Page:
Being fired, laid off, or let go can be a very emotionally taxing and frustrating experience. Your self-confidence is wavering, you're not sure what you're going to do next, and you're not sure how you're ever going to bounce back (especially if you're late in your career). If you're currently unemployed after a layoff, this live event is for you.
It's completely normal to grieve for the loss of your job when you get laid off. But, as difficult as losing your job may seem right now, it can lead to something positive.
Everything happens for a reason. Getting laid off might give you the fresh start you didn't know you needed.
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- Get back on your feet after a tough layoff
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Join our CEO, J.T. O'Donnell, and Director of Training Development & Coaching, Christina Burgio, for this live event on Wednesday, September 21st at 12 pm ET.
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(NOTE: This message is laced with sarcasm to prove a point. Reader beware and enter at your own risk.)
One of my mentors taught me a very valuable lesson the hard way. He told me I had great ideas, and my sales approach was crap. He even sent me to “Sales Training” to get better at making my point.
I admit I was terrible. I have gotten better over the years and by making mistakes. One good idea after another thrown in the circular file until I learned an invaluable lesson from my mentor.
Executives only care about two things…
#1 – MONEY
#2 – MONEY!!!!
Money #1 – How Much Will This Cost Me?
One of the first questions after someone poses an idea to an executive is: "What will this cost?"
Money #1 is about how much outlay of cash, time, or effort this idea will cost me. Is this idea an investment of hundreds of thousands of dollars? Capital? Expense? How long will it take? Who needs to be involved?
Everything in business comes with a cost. If the executive decides to put effort into something, she needs to know what it will cost her. Do I need to change the schedule on another project making it late? Is she hiring someone to complete this project? Does she need to pay overtime? Invest cash? Take out a loan? Everything comes with a price tag.
When presenting your ideas to an executive, make sure you have these details ready at a macro level. Too much detail, you lose their interest. Not enough facts and you will be sent back to the drawing board. What is the right level of detail?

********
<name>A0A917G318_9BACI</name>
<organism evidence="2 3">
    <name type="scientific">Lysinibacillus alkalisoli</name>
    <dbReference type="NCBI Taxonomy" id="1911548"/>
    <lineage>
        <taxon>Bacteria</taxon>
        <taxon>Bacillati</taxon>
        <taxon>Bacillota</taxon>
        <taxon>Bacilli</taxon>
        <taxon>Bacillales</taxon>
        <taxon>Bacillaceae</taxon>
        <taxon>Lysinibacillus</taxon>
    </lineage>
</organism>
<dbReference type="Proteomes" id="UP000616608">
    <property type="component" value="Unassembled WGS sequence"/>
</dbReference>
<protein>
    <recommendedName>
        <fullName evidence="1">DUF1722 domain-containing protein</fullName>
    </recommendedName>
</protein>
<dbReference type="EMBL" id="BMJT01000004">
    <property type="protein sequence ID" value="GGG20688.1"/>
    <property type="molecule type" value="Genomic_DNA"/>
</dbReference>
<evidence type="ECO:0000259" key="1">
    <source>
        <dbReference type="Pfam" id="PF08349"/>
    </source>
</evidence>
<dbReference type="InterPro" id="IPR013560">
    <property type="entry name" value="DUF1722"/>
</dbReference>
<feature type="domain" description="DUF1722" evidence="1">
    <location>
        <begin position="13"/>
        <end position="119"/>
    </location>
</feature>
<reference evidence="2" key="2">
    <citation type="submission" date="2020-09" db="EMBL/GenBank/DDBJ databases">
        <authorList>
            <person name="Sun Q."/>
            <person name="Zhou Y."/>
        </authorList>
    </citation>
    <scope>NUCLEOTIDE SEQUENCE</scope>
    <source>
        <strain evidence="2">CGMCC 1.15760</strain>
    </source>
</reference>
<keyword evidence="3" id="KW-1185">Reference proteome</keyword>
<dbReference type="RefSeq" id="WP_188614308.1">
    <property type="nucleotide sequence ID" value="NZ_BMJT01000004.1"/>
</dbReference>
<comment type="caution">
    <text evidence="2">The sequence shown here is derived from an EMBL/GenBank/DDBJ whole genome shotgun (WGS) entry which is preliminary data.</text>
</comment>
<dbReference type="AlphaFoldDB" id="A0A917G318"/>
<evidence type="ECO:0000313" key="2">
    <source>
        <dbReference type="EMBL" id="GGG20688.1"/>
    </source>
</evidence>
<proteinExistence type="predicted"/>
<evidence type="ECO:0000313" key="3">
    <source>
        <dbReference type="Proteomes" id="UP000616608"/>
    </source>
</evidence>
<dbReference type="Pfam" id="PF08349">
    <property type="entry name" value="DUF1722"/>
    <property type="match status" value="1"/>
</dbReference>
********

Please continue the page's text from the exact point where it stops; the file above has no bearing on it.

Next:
Each executive will have different motivations. See if you can identify them before the conversation and leverage their preferences. Going to a CFO with highly complicated technology will confuse him. Seeking financial support from the Director of Engineering without discussing the details? Good luck. Determine their preference and use it!
Money #2 – What Is The Revenue Or Cost Savings That Comes With This?
The second question: "How much can we make off this idea?" The corollary question: "What are the savings?"
Money #2 is more about what is in it for me. How much will we profit from this exercise? Will it increase revenue? Can it save me money elsewhere in the business? What do I get from my investment?
If an idea is simply for an idea's sake, you better have a flawless argument to get approval. Asking for money (#1) without stating what is in it for me (#2) is suicide. If you approached your mother for $100, would you simply get it? Sure, she’s Mom, and she loves you. Dad on the other hand wants a mowed lawn, clean garage, or something in return. (NOTE: This is a stereotype. See warning above.)
Executives need to know their investment will pay off. Some want immediate results, and others may be playing the long game of two to three years out. Either way, for their $100 today, they want something in return in the near future.
How can you save the business? Will the idea drive more revenue and improve cash flow? Is your production line 30% more efficient saving time and labor hours? Can we make and sell more widgets this month?
Approach your executive with some idea of what is in it for them. Show the way your idea can help meet (or exceed) their goals. If you ask for $100K, demonstrate the return of $200K, $300K, $500K, or more for the investment in your project.